Discrimination Faced by Individuals with Learning Difficulties

13 October 2020 / By Social Media

Learning difficulties (also known as learning disabilities) refer to neurological variations among individuals that may lead to difficulties processing information in various areas, such as reading, calculating, motor coordination, etc. Some of the commonly known learning difficulties include dyslexia, dysgraphia, dyscalculia, etc. Individuals with learning difficulties may have average or even above average IQ’s. However, they still have unique concerns and may require support in school environments. Up to 40% of individuals with learning disabilities are not diagnosed in childhood, meaning that they do not get the intervention they need and may face a reduced sense of self-worth (BBC, 2018).

In the Indian context, individuals with learning difficulties face certain unique challenges. To a large extent, learning difficulties are diagnosed only in urban areas. However, estimates suggest that nearly 35 million children in India have dyslexia, highlighting the need to address learning difficulties. Unfortunately, learning difficulties are not easily ‘visible’, and combined with a lack of awareness, parents, and teachers may fail to recognize signs of various learning disorders. This leads to students with learning difficulties being labeled as lazy or irresponsible, and they may be viewed as ‘poor learners’. Further, such students may be excluded by teachers and students, which puts them at the risk of further psychological disorders (Vellaiappan, 2016).

Even as adults, people with learning difficulties face discrimination. One survey in the UK stated that 44.2% of employees with learning disabilities said that they had been shouted at, while 21.2% of them faced physical violence (LDT, 2013). Further, individuals with learning difficulties are also more likely to experience bullying, social isolation, poor housing, and lower-income. (BBC, 2018)

In order to combat the stigma and challenges posed by societies’ view of learning disability, much work needs to be done to raise awareness. The Rights of Persons with Disability Bill (2014) includes learning disabilities as a class of disabilities and outlines certain rights and protections for these individuals, though there is no standardized process of diagnosis and certification for these disabilities (Vellaiappan, 2016), meaning many people may fail to receive the benefits they are legally entitled to.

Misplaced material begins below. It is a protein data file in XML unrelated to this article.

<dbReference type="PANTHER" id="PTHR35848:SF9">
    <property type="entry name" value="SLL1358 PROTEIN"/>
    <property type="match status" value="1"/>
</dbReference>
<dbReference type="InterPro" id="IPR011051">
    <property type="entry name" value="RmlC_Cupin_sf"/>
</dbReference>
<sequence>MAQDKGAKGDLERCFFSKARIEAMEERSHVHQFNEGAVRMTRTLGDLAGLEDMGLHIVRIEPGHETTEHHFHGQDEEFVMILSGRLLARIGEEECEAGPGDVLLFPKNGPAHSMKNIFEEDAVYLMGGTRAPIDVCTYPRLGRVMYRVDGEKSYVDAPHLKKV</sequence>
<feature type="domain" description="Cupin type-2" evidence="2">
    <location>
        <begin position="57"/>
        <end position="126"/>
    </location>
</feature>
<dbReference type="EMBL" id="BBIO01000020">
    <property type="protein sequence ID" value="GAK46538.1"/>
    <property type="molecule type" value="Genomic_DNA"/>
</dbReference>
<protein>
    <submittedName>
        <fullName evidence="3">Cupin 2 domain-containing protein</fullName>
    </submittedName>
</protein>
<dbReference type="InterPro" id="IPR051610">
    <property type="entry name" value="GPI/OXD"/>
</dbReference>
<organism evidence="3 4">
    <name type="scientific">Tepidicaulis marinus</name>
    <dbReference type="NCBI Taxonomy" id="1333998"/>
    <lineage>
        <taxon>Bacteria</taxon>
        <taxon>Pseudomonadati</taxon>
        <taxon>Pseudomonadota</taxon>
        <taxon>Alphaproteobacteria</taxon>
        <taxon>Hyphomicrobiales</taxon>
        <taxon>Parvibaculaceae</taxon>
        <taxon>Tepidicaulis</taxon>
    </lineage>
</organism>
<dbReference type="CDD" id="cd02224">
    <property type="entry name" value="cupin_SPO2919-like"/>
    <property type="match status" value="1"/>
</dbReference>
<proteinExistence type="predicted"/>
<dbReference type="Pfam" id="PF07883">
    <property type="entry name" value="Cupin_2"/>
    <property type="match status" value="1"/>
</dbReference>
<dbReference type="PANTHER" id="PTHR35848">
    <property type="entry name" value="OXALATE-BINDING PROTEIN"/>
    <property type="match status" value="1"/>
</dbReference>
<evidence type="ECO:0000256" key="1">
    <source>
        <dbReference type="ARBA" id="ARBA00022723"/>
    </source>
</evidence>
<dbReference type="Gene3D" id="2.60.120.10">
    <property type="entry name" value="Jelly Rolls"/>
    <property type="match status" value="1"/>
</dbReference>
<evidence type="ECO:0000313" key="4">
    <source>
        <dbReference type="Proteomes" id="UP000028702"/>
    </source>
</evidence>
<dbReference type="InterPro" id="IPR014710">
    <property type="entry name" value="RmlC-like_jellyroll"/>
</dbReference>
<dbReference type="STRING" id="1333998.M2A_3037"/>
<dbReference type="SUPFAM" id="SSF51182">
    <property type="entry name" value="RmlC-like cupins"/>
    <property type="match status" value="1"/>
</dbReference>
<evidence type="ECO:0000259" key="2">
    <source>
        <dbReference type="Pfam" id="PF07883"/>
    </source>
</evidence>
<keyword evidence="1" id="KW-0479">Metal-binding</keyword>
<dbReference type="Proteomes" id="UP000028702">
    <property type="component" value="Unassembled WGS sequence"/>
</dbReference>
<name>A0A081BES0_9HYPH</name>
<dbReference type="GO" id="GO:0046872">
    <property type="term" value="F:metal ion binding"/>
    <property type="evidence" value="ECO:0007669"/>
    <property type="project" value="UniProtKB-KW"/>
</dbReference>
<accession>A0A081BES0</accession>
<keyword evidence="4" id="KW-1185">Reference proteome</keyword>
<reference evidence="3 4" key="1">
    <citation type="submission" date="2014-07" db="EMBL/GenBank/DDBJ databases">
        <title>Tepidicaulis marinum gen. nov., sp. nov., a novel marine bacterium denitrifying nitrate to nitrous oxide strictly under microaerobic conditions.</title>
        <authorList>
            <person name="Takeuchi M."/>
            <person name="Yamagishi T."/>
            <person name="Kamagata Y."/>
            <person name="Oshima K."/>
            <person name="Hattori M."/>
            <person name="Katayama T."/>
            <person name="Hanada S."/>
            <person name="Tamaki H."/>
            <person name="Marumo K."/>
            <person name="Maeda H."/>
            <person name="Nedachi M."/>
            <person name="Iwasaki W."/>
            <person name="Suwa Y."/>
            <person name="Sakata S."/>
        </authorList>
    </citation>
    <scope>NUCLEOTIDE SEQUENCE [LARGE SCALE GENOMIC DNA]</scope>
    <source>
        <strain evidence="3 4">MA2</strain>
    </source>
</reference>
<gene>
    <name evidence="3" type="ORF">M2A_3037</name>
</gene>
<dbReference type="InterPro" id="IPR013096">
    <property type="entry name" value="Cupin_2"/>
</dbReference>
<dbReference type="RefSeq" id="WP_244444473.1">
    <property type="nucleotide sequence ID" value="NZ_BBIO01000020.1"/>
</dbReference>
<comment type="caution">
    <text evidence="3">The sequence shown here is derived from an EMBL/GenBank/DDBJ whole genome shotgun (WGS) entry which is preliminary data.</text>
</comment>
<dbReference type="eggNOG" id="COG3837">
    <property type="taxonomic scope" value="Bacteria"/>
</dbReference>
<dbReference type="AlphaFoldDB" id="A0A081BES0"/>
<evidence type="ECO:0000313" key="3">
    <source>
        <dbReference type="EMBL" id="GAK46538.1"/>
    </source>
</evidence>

To conclude, having a learning disability may cause an individual to face interpersonal and systemic discrimination. In order to ensure the rights of individuals with learning difficulties are protected, awareness, timely diagnosis, and intervention are required, along with a change in societal attitudes.


REFERENCES

  1. BBC.(2018). Children with learning disabilities 'failed by society’. Retrieved from: https://www.bbc.com/news/health-46070692
  2. LDT (2013). More action needed to tackle learning disability discrimination in the workplace. Retrieved from:  https://www.learningdisabilitytoday.co.uk/more-action-needed-to-tackle-learning-disability-discrimination-in-the-workplace
  3. Vellaiappan, M. (2016). Current Legislations for Learning Disabilities in India and Future Prospects. Retrieved from: https://jgu.edu.in/jsgp/wp-content/uploadscurrent_legislations_for_learning_disabilities.pdf
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